Camp was once again in long grass and the next morning I put away yet again a damp tent. An early start ended up in vain as I faced a 3 hour wait in a small hamlet for a boat to take me across the Danube where I would continue my journey towards the Iron Gates. A few thick Serbian coffees later I'd browsed the Sunday newspapers plastered with the news of Mladic's arrest and of course Djokovich's continuing success in the tennis and a young couple showed me to where the boat would arrive. Bizarrely another chance encounter this time with Frank and Franka the 2 Germans I'd crossed the Croati/Serbian border with. Their party of 2 had multiplied to include a couple from Switzerland cycling to the Black Sea and an Austrian travelling to Iran. Sabrina the Swiss girl said "oh you are the girl cycling alone!"  She had also met my Swiss saviours mentioned earlier and they'd told her about me.

I left the group as they were stopping for lunch and set off at a furious pace to catch up on lost time. Before long I'd reached the beginning of, what has to be, the best stretch of the Danube at Golubac. This medieval fortress town begged me to have a beer to recharge both my batteries and my iPhone's.

Leaving the town I passed through the arches of this magnificent fortress in search of a bed for the night and before long and feeling a bit carefree (beer!) I scrambled down to the water's edge and set up camp on the rocky river bank and watched another Danube sunset with Romania this time as its back drop. I lay there snug and smug that all this was free.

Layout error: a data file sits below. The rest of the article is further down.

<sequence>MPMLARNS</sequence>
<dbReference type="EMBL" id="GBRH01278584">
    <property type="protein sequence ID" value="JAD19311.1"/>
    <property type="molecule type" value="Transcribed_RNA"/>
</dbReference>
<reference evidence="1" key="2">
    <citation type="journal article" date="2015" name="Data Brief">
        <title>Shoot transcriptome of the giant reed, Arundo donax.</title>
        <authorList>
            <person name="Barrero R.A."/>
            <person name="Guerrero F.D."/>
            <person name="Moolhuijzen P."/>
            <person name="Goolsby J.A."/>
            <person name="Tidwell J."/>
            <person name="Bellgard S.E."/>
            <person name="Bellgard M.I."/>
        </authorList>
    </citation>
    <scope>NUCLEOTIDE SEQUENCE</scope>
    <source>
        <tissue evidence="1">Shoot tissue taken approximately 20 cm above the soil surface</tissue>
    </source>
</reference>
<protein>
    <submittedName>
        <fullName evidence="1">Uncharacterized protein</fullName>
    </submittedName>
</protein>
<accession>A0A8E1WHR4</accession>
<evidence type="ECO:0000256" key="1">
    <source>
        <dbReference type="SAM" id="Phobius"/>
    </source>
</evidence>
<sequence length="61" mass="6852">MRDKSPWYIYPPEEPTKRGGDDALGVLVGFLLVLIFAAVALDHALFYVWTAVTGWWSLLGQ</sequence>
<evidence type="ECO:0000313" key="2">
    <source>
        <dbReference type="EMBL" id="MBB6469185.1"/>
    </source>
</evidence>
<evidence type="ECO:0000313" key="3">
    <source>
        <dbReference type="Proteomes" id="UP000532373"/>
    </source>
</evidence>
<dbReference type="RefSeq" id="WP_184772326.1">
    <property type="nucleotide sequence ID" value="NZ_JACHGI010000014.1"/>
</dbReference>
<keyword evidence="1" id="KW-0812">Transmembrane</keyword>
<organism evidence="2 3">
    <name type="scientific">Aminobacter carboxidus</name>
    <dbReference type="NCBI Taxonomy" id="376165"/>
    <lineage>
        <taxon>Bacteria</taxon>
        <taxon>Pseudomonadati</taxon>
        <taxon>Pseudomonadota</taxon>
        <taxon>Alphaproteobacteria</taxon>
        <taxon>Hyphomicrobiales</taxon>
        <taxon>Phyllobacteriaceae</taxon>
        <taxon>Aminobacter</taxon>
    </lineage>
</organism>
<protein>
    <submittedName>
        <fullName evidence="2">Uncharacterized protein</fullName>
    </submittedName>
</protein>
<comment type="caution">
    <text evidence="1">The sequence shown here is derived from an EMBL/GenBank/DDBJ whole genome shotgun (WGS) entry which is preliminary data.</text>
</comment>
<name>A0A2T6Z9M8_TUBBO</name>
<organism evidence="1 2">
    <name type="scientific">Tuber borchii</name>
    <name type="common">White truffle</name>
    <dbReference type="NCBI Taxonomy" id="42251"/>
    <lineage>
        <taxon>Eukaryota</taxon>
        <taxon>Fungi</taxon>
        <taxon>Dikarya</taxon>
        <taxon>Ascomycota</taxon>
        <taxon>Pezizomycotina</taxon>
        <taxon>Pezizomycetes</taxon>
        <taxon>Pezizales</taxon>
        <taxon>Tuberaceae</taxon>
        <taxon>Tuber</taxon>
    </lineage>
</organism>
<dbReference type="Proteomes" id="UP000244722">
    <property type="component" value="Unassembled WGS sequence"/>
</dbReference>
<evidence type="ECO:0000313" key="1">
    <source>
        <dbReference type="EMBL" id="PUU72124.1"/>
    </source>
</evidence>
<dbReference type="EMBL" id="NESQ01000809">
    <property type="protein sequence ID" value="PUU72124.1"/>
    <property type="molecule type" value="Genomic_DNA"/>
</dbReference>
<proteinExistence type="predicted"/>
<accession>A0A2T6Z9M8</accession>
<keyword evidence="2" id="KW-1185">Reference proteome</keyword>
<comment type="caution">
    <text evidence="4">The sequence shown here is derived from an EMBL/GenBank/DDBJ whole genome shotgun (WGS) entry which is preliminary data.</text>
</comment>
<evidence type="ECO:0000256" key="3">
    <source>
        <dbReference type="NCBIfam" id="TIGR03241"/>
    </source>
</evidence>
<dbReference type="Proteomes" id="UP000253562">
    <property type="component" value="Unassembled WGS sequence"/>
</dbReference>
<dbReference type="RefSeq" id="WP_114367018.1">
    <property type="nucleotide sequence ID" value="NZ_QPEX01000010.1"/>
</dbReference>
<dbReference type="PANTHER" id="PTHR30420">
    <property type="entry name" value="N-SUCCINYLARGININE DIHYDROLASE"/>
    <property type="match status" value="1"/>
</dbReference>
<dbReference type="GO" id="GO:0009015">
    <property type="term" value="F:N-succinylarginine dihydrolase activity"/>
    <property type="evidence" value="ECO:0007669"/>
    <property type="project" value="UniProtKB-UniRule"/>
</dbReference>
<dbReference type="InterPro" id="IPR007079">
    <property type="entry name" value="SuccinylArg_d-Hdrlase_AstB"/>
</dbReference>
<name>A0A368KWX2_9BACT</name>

I learnt the next morning that rivers are tidal. The soporific sound of waves lapping the shore as I lay there in my tent not wanting to get up just yet... but hold on that sound of water is worringly right next to my ear!
My beach had disappeared!

As my feet were already wet I thought it was time to have a bit of a clean up so I stripped off and had a quick bath! Despite the damp start I was rewarded with a fantastic ride towards the Iron Gates: towering cliffs, hill climbs, green lizards darting across the road, rockfall and 21 tunnels! All unlit and long!

I stopped in a small town and met Dragan and Dragan 2 gentlemen from Belgrade on a week's holiday and cycling to the Bulgarian border then back through the forests and hills. They shared their food with me and offered me a beer yet I wanted to get close to the crossing with Romania so another farewell and I was off.
The scenery was stunning and the heat oppressive with the temperature now at 35*C. I was almost beginning to enjoy the dankness of the tunnels..almost.

At the top of my last steep climb of the day I looked across at Romania and saw the strange face carved into the rock. Then the storm came and I watched my thermometer plunge by 20*C!

A few more dog attacks as I cycled back down through the villages in search of a spot to camp. I was at the slightly panicked stage as no small beaches for me to camp on only a sheer drop down to my left and a rockface to my right. Eventually a rest spot was found and I clambered down to a ledge which had become a dumping ground and I nestled down for the night surrounded by plastic bottles, empty beer cans and other unsavoury items. Yet I watched the sunset over Romania and wondered what this country would bring...